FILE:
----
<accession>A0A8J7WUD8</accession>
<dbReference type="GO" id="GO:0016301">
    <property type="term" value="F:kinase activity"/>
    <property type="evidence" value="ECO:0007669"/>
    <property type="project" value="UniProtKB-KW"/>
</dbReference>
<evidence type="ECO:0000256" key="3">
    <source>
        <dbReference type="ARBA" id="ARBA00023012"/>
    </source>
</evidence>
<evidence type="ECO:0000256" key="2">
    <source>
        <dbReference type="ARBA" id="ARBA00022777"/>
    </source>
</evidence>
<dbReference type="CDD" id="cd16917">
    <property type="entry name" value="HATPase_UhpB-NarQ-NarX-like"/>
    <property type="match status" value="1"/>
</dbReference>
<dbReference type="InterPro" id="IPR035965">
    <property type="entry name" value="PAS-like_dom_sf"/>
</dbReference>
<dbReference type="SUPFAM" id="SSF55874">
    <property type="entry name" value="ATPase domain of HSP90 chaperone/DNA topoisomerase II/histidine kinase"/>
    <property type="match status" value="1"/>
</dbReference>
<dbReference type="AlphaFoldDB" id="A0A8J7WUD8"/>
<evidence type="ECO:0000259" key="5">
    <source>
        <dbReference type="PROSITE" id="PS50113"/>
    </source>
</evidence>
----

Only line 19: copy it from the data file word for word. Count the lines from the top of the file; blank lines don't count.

    <property type="match status" value="1"/>